Clients with both a website and a mobile app often don’t full understand the underlying differences between the two. Fixing a misspelled word in a website may take a few minutes to correct, but not on a mobile app. A “quick fix” on a mobile app often doesn’t equate to a short amount of time. Effectively maintaining a mobile app takes a lot more time and pre-planning than maintaining a website.
Whenever a developer fixes a website bug and deploys the fix, those changes usually go live anywhere from a few seconds to a few minutes depending on the website deployment process. At that time, all users of the website see the fix. If for some reason the bug did not get fixed, the developer repeats the process and deploys another change. Website developers all over the world do this every day: fix a bug, deploy the change, repeat.
Mobile apps have a more drawn out workflow. “Deploying” a bug fix for a mobile app means repackaging the app, uploading it to the appropriate app store, updating the store listing with “what’s new” text, waiting for an app review if needed, and having the updated app pushed out to all servers within the app store. From the time a developer uploads the app to the app store and it is ready for users to download takes a minimum of several hours. And in the case of an iOS app, it can take several days due to Apple’s review process.
For this reason, mobile apps tend to follow more of a scheduled release cycle. Depending on the app the release cycle could be weekly, monthly or possibly just a few times a year. Most developers try to combine as many bug fixes into one release as possible.
But just because you released an update to your app does not guarantee when or if the user will even download the update. This leads to the next major issue with mobile app maintenance, multiple app versions.
One headache that web developers don’t have to worry much about is multiple versions. Once the website code is completely push to the servers, all users should be viewing the same version of the website. When a website image or text is changed, all users should see that update the next time they load the website.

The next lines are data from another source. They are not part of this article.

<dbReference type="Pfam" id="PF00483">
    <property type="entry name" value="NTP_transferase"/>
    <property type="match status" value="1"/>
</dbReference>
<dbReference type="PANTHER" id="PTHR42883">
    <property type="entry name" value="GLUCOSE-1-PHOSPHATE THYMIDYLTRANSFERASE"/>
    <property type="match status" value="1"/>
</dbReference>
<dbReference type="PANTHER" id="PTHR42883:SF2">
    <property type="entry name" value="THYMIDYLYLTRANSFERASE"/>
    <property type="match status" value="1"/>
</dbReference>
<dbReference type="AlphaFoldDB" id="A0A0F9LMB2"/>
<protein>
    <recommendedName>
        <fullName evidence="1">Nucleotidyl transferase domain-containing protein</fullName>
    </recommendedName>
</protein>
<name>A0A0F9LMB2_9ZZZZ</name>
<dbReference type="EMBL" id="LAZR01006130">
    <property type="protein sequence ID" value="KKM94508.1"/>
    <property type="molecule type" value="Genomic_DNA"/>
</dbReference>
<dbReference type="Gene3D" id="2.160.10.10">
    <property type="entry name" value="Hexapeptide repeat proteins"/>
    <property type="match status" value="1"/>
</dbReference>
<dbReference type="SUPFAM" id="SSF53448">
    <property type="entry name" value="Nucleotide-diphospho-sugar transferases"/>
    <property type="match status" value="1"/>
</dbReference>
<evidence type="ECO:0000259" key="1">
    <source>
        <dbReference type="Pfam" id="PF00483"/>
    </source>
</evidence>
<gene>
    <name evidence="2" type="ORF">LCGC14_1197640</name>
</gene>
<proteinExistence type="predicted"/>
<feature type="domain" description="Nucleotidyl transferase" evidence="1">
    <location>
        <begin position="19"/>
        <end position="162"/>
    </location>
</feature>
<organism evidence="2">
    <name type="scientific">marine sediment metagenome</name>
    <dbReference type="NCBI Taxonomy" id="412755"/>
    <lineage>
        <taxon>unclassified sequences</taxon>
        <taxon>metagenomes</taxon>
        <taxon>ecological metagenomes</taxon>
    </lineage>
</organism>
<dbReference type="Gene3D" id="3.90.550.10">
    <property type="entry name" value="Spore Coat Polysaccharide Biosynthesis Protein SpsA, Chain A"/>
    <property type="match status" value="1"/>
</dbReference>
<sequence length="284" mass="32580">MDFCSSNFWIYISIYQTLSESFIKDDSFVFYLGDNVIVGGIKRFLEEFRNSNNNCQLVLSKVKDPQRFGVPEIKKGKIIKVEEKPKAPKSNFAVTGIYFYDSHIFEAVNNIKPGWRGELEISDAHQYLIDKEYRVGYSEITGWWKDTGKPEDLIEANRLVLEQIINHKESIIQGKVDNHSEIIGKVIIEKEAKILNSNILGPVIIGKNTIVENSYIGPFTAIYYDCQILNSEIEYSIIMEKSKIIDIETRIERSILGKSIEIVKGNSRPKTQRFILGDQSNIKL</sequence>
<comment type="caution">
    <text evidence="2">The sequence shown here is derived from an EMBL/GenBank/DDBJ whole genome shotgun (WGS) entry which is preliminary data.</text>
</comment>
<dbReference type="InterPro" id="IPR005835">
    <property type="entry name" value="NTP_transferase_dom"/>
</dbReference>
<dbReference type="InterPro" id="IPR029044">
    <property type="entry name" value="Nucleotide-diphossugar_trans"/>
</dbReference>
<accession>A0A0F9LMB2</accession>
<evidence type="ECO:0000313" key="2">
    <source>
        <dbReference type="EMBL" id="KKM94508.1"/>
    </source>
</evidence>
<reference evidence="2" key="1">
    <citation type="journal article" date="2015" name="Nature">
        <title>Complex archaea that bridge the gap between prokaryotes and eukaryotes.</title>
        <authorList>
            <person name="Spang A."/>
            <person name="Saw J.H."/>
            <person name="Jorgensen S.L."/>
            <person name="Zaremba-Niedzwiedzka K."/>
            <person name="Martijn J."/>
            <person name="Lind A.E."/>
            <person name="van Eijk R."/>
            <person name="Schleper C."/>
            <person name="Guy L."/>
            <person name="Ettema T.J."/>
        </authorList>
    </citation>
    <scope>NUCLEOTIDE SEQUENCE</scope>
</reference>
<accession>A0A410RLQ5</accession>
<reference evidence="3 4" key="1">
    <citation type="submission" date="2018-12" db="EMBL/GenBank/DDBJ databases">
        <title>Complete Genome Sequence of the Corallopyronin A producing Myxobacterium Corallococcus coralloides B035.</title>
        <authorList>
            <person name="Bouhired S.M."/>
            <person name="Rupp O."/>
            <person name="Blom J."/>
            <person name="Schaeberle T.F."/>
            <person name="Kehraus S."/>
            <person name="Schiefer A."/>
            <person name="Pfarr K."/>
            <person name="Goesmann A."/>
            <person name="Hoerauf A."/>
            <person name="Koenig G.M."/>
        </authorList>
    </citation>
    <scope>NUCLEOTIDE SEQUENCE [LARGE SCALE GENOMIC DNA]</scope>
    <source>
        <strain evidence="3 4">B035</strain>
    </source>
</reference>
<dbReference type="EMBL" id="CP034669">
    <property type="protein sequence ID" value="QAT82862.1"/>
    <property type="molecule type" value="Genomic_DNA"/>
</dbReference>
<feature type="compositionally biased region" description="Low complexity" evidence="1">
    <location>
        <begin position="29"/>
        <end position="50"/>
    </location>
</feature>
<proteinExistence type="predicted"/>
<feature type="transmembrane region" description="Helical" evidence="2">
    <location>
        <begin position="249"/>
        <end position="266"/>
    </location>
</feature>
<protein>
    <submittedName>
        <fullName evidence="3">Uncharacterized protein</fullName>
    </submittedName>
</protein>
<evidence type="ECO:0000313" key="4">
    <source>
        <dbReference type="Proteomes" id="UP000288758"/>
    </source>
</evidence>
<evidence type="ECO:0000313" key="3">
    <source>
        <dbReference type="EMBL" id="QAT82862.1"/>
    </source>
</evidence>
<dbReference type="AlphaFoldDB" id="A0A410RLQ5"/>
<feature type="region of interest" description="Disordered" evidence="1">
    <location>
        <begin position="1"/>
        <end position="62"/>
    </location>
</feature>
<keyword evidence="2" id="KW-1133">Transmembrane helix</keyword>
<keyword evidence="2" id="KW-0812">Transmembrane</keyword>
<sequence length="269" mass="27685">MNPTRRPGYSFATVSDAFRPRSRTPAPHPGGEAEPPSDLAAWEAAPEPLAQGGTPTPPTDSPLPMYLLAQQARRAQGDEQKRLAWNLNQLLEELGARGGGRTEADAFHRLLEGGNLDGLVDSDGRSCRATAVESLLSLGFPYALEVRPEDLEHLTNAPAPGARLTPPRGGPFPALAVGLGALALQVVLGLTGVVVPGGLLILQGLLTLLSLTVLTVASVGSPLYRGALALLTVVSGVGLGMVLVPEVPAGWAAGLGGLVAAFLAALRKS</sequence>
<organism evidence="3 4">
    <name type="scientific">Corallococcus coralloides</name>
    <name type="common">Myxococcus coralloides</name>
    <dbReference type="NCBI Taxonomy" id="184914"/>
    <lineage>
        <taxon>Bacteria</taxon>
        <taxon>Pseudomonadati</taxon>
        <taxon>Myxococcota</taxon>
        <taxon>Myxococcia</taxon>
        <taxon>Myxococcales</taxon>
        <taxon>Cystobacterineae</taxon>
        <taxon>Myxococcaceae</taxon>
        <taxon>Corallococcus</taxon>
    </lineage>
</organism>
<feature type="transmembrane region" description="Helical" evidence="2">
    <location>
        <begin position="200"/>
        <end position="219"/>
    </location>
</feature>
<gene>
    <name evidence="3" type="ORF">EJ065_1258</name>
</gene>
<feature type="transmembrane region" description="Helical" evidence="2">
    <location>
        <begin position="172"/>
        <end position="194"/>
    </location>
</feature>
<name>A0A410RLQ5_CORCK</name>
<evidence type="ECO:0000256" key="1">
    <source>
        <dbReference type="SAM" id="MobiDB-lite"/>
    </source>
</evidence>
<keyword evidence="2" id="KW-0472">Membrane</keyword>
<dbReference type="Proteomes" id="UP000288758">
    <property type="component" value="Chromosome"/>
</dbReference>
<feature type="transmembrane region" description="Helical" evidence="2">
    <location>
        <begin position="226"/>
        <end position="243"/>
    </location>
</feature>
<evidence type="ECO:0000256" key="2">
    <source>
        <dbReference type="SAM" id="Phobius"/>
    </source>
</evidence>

For mobile apps, that is not the case. A user will only see changes to your app when they download the latest version from the app store. Most users have app auto-updates enabled. But just having that enabled doesn’t mean they will get the update the second it becomes available. Users may have adjusted their device settings to only download when a WiFi connection is available. Or the device may not have enough storage space to download the update. Or the app may request new permissions and have to be manually approved before being downloading. For these reasons and many others, developers must prepare for having multiple versions of their app being actively used at one time.
One strategy we like to use is to make our apps as “dumb” as possible. Dumb doesn’t mean not useful, it means having the app do as little as possible and off load as much as you can to remote servers. By using remotely served data feeds, we can send fresh data to the app without having to publish an updated app version. And since the data feed is served by a central server, making updates to the data feed is fairly straight forward.
Another key point to maintaining multiple app versions is to have a strong QA process. Knowing that each release may have a long life in the wild, you need to try to make it as bug free as possible. Having a QA process helps reduce the number of app releases by allowing developers to catch and fix bugs before the app is published.
For good or bad, there aren’t a lot of places where website users can rate and review a website. If some bug happens on a website, the user normally tries to find a “contact us” form and send a message to the site admin.
Mobile app users on the other hand do have an easy place to leave comments, the app store. If you read through a lot of reviews on the app store you will notice a trend that a large portion of the reviews tend to be bug reports. While it is nice that these users notify the developer of the bug, these reviews often tend to accompany 1 star reviews, which harm the reputation of the app. Plus, app stores often do not provide a good way to respond to the reviewer. So even if you fixed the bug, you would not be able to tell the reviewer.
One easy way to counter this is to provide a feedback system inside of your app. This way, if the user has a problem, they can contact you instead of leaving a negative review in the app store. Not only does your feedback system let you converse directly with the app user, but it also helps reduce the number of “bug report” reviews inside the app store, which can help the rating score of your app increase.
Knowing that maintaining a mobile app presents different challenges from maintaining a website, you can plan accordingly by following a few simple rules:
- Batch bug fixes into releases
- Make your apps as “dumb” as possible
- Use a strong QA process before each release
- Include a user feedback system inside your app